Food Friday: Cookout Season

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Summer is here, and with all those hot, languid afternoons come the cookouts. As my Gentle Readers will remember, I live for summer and delegating the cooking responsibilities to Mr. Friday, who actually enjoys standing outside on the back porch, in 90-degree weather, hovering over a hot gas grill, tenderly flipping burgers, adjusting ears of corn, and prodding susurrus steaks. It is a fine seasonal division of labor.

I get to stay inside, enjoying cool air and cooler wine. I do my outdoor bit first thing in the morning. After I walk Luke the wonder dog for half an hour, I spray all exposed wobbly flesh with insect repellent, and then I charge out into the mosquito-infested side yard to water and weed the raised garden bed. And I harvest the crops.

This small garden has been our first proper vegetable garden in years. We had been getting by with container gardens of spindly tomatoes and etiolated bean plants. This year we are jokingly worried that Jack’s beanstalk will be tapping on the kitchen window soon, as the bean plants have grown up and out and soon we will find a magic goose in the back yard, pecking around with the robins. And yet – we have only harvested five measly beans. There must be more to this gardening than just planting seeds and rigging up strings for the beans to climb. We might have to analyze the soil, and consider when we should have planted the beans. In the meantime, though, the tomato plants are going to town.

We have been enjoying a surfeit of tomatoes: heirloom tomatoes, patio tomatoes, Tom’s Big Boy tomatoes. There are a dozen ripening tomatoes lining one of the kitchen windowsills right now. This is the second dozen that I have picked this week. It is probably just as well that we didn’t plant zucchini this year, or we would have been reduced to even more of a suburban stereotype than we already are. I guess this means I am finally going to have to introduce myself to the new neighbors, and hope that they like tomatoes.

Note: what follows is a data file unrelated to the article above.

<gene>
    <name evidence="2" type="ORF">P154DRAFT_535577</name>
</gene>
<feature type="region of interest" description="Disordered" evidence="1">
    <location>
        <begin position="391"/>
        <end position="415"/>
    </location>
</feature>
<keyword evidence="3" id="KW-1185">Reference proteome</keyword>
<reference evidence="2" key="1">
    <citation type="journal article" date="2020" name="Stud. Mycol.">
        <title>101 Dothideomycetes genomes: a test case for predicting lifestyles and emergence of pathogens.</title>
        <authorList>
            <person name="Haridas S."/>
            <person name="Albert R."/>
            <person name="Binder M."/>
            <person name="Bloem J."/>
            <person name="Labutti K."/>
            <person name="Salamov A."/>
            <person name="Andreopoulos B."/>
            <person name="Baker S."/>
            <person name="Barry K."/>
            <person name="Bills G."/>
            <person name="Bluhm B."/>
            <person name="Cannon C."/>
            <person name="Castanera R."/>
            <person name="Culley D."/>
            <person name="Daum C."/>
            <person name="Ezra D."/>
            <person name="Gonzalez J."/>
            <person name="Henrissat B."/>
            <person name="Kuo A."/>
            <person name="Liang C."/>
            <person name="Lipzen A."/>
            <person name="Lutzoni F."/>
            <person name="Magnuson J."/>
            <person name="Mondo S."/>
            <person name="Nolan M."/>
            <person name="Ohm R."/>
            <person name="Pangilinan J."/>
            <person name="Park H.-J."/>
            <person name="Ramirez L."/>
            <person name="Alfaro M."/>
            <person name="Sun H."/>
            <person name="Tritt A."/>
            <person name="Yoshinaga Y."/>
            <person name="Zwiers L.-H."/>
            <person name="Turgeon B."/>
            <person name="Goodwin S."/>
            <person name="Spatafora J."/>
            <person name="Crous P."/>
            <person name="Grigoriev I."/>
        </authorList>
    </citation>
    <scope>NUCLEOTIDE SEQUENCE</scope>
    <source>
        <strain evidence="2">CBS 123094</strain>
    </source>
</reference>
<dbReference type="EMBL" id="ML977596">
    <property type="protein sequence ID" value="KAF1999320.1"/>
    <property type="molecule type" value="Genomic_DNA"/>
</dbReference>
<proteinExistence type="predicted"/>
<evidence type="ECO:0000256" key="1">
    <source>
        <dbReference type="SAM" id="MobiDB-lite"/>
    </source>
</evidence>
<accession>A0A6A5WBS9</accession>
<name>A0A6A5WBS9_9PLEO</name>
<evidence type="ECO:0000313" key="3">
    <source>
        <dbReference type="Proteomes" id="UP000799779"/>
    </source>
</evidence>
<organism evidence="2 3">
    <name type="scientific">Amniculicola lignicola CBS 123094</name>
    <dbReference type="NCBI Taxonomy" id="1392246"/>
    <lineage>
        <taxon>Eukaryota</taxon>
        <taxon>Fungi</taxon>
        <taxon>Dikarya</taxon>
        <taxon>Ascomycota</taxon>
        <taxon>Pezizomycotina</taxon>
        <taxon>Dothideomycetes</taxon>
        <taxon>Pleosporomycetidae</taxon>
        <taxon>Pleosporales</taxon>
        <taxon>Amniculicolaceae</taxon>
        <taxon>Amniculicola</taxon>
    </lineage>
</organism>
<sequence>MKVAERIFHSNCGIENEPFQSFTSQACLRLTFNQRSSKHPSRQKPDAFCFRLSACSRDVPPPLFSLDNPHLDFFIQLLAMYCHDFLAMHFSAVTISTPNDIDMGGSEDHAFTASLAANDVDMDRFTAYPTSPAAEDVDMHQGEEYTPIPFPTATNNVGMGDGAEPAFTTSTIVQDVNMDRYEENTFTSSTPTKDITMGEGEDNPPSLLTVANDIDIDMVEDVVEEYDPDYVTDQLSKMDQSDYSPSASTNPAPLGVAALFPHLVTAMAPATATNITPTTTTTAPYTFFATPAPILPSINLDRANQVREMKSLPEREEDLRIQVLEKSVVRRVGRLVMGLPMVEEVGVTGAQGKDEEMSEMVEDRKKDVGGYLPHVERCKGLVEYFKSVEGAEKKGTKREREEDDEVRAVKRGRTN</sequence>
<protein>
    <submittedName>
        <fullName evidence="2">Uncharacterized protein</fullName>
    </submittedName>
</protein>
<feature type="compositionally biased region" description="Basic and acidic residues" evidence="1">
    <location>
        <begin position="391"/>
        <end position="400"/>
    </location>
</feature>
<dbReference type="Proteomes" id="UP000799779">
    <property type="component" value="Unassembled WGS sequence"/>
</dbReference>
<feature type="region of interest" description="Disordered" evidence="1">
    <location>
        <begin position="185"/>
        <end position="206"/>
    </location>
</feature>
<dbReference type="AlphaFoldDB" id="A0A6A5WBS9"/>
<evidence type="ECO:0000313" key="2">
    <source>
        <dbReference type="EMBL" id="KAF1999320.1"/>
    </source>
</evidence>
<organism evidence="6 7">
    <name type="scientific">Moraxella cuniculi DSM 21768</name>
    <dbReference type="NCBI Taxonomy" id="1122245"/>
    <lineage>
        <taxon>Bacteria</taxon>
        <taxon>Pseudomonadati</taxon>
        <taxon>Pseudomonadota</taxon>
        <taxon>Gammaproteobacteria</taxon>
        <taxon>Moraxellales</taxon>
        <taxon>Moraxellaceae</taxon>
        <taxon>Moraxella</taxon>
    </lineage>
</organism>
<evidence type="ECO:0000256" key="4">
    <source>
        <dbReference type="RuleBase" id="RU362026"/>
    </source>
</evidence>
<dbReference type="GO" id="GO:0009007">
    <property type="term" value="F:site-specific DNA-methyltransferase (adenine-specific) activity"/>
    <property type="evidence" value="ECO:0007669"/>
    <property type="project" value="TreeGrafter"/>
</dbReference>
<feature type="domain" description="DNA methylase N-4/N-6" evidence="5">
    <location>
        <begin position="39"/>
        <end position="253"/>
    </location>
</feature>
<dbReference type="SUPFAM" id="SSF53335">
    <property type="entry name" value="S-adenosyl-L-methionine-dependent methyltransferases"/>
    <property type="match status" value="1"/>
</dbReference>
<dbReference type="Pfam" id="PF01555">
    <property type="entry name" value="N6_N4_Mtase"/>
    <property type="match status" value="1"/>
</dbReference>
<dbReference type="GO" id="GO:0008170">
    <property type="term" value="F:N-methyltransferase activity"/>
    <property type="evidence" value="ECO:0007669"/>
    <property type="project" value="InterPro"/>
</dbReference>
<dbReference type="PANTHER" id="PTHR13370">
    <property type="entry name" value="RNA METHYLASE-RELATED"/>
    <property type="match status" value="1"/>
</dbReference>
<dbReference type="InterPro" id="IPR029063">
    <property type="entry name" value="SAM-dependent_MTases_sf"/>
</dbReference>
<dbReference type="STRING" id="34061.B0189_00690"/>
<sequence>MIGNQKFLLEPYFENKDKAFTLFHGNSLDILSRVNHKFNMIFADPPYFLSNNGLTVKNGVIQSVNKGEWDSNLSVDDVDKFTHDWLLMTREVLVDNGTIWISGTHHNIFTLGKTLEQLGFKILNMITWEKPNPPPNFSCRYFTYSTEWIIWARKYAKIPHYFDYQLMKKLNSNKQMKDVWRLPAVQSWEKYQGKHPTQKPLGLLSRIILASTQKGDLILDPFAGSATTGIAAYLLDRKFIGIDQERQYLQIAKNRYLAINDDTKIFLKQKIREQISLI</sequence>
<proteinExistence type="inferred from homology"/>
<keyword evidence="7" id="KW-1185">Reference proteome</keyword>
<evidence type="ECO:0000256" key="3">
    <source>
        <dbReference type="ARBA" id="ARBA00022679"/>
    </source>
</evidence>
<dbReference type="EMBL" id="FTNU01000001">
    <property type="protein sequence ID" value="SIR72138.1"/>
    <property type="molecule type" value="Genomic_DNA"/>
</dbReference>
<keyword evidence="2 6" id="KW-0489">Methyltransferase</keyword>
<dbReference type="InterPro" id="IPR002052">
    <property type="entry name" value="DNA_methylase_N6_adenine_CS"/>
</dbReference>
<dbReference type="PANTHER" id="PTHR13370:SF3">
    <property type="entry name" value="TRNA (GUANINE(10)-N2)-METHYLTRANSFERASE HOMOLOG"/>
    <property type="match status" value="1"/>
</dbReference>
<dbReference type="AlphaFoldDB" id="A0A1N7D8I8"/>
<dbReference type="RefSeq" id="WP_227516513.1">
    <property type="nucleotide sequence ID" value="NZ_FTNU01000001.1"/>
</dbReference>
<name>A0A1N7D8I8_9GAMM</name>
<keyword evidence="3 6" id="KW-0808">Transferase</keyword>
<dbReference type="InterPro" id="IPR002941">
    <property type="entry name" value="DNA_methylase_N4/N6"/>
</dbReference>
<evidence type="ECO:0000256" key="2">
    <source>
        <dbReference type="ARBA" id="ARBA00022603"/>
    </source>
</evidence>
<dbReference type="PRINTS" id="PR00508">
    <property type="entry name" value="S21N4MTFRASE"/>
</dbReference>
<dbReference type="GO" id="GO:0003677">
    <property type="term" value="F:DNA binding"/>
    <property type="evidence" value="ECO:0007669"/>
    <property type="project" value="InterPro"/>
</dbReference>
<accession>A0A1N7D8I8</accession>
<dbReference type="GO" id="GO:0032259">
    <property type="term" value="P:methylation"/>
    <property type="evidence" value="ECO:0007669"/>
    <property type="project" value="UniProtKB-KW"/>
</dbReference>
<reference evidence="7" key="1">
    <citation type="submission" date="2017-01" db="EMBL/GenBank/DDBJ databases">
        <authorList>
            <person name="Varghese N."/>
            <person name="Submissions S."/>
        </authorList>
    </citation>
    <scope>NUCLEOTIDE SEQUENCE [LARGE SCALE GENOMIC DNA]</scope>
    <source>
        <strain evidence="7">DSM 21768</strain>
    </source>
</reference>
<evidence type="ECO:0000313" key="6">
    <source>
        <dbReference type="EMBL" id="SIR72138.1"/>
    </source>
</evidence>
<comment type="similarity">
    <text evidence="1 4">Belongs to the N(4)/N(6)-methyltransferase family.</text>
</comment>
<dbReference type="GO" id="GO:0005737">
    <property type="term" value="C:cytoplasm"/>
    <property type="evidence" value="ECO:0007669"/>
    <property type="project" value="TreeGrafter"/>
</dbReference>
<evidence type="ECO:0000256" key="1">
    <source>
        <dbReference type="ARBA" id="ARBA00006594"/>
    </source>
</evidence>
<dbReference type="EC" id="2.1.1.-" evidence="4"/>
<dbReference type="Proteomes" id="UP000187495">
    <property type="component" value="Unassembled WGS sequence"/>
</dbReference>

Consequently I have had to do research and find more to do with tomatoes. I can’t just quarter them and throw them on top of a bed of crunchy iceberg. Luckily I can reduce our considerable tomato inventory if I make something large enough to share at a Fourth of July cookout. I have been pouring over this handy dandy cookbook,The Southerner’s Cookbook, from Garden & Gun Magazine. I love the folks at Food52, but the clever cooks from G&G indulge in gracious living. At least in the summer. (This is a killer cocktail: https://gardenandgun.com/slideshow/summer-south-20-must-try-recipes/7/)

If you, too, have tomato overload, try this recipe. It was divine. Even if I did have to steam an ear of corn, and cook two pieces of bacon. I always need something to complain about…

Heirloom Tomato Salad with Green Goddess Buttermilk Dressing

(SERVES 6)
6 ripe garden tomatoes, sliced inch thick
1/2 cucumber, thinly sliced
Kernels from 1 cooked ear Silver Queen corn
2 thick bacon slices, cooked and crumbled
1 tablespoon sliced fresh chives

Green Goddess Buttermilk Dressing

(MAKES ABOUT ¾ CUP)
1/3 cup whole buttermilk
1/3 cup mayonnaise
2 tablespoons freshly squeezed lemon juice
1 teaspoon Worcestershire sauce
1/2 teaspoon kosher salt
1/4 teaspoon freshly ground black pepper
1 tablespoon sliced fresh chives
1 tablespoon chopped fresh dill
2 teaspoons chopped fresh tarragon

For the Heirloom Tomato Salad:  Arrange the tomato and cucumber slices artfully on a platter. Drizzle with half of the dressing. Sprinkle with the corn kernels and bacon. Garnish with the chives. Serve with extra dressing on the side. (Any remaining dressing will keep, refrigerated, for up to 1 week.)

For the Green Goddess Buttermilk Dressing: Combine the buttermilk, mayonnaise, lemon juice, Worcestershire sauce, salt, pepper, chives, dill, and tarragon in a blender. Blend until smooth.

https://gardenandgun.com/slideshow/summer-south-20-must-try-recipes/1/

“It’s difficult to think anything but pleasant thoughts while eating a homegrown tomato.”
– Lewis Grizzard

About Jean Sanders

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